Cooking anything from fresh veggies to fish fillets allows them to cook in their own juices and retain all that natural goodness. Again, no need for fat-laden additions to up the moisture. It's always good to add a little seasoning first, whether that's a sprinkle of salt or a squeeze of lemon juice.
If the carcinogen-fighting glucosinolates in broccoli are important to you, some research suggests steaming could be the best way to cook the little green trees. In the body, glucosinolates become compounds called isothiocyanates, which some studies suggest inhibit the growth of cancer cells.
The same goes for boiling's cousin, poaching—no additives. Basically, poaching means cooking the given food in a small amount of hot water (just below boiling point). It takes slightly longer—which some experts believe can decrease nutrient retention—but is a great way to gently cook delicate foods like fish, eggs or fruit. Plus, it's just about the most delicious way to cook an egg in our books.
Broiling entails cooking food under high, direct heat for a short period of time. Broiling is a great way to cook tender cuts of meat, remember to trim excess fat before cooking, but may not be ideal for cooking veggies, as they can dry out easily.
More: 5 Simple Fish Recipes
In terms of getting maximum nutrition without sacrificing flavor, grilling is a great cooking method. It requires minimal added fats and imparts a smoky flavor while keeping meats and veggies juicy and tender. While these are definitely healthy benefits, not everything about grilling is so peachy. Some research suggests that regularly consuming charred, well-done meat may increase risk of pancreatic cancer and breast cancer.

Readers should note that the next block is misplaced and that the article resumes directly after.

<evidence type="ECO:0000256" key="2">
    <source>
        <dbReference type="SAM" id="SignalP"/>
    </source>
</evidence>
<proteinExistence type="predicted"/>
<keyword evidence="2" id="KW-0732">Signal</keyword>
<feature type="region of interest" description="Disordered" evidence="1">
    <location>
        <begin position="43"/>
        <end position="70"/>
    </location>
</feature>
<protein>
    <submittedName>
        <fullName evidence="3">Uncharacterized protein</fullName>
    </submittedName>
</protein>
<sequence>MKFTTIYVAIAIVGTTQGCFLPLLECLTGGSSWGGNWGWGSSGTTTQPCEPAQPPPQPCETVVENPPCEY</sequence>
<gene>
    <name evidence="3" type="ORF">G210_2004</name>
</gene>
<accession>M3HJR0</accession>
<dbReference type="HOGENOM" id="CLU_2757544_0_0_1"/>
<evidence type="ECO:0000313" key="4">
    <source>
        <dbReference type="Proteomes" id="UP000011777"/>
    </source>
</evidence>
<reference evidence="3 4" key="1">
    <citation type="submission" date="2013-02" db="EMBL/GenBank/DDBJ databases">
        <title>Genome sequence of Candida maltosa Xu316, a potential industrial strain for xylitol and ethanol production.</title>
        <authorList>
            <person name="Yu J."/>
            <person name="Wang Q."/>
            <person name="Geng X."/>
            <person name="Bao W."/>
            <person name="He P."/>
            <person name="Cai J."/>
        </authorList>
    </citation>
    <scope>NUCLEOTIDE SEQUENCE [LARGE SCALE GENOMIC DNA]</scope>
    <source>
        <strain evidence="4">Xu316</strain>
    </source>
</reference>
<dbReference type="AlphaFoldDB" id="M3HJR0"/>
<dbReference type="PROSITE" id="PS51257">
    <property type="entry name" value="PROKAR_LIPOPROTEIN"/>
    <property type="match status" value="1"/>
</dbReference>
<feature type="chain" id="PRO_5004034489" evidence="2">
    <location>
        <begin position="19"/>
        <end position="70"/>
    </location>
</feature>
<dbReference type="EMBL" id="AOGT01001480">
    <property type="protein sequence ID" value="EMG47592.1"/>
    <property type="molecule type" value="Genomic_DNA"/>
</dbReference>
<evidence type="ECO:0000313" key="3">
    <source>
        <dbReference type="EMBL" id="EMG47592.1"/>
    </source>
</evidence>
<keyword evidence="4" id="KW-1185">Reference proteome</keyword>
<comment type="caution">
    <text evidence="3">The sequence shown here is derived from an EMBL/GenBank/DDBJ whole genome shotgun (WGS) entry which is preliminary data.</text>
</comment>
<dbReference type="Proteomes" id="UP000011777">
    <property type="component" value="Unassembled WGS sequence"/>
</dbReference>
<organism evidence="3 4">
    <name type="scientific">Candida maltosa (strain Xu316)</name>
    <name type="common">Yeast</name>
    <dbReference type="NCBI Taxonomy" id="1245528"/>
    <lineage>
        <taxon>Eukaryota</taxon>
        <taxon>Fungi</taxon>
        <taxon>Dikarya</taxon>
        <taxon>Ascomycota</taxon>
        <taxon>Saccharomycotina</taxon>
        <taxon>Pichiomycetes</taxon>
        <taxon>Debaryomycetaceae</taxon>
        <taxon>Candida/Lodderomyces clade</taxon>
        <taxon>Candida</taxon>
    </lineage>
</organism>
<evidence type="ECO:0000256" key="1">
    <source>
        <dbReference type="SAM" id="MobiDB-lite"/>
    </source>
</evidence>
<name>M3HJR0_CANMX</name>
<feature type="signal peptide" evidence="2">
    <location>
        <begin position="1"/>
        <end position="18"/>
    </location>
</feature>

Cooking at high heat can also produce a chemical reaction between the fat and protein in meat, creating toxins that are linked to the imbalance of antioxidants in the body and inflammation, which can lead to an increased risk of diabetes and cardiovascular disease.
This doesn't mean BBQs are forbidden—just stick with lean cuts of meat that require less cooking time, and keep dark meats on the rarer side.
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While this method does require some oil in the pan, it should only be a moderate amount—just enough to get a nice sear on your meat and veggies. It's effective for bite-sized pieces of meat, grains like rice and quinoa, and thin-cut veggies like bell peppers, julienned carrots and snow peas.
Raw food diets have gained tons of attention recently, and for good reason. Many studies suggest there are of benefits of incorporating more raw foods into the diet: Studies have shown eating the rainbow consistently reduces the risk of cancer, but the jury's out on whether raw or cooked is really best overall.
Plus, since the diet is mostly plant-based, more vitamins, minerals and fiber are consumed overall, with no added sugars or fats from cooking. And while some raw items might be super-healthy, studies have found that cooking can actually amplify some nutrients, like lycopene in tomatoes and antioxidants in carotenoids such as carrots, spinach, sweet potatoes and peppers.
What's your favorite healthier way to cook? Share your opinions in the comment below or tweet the editor @ksmorin
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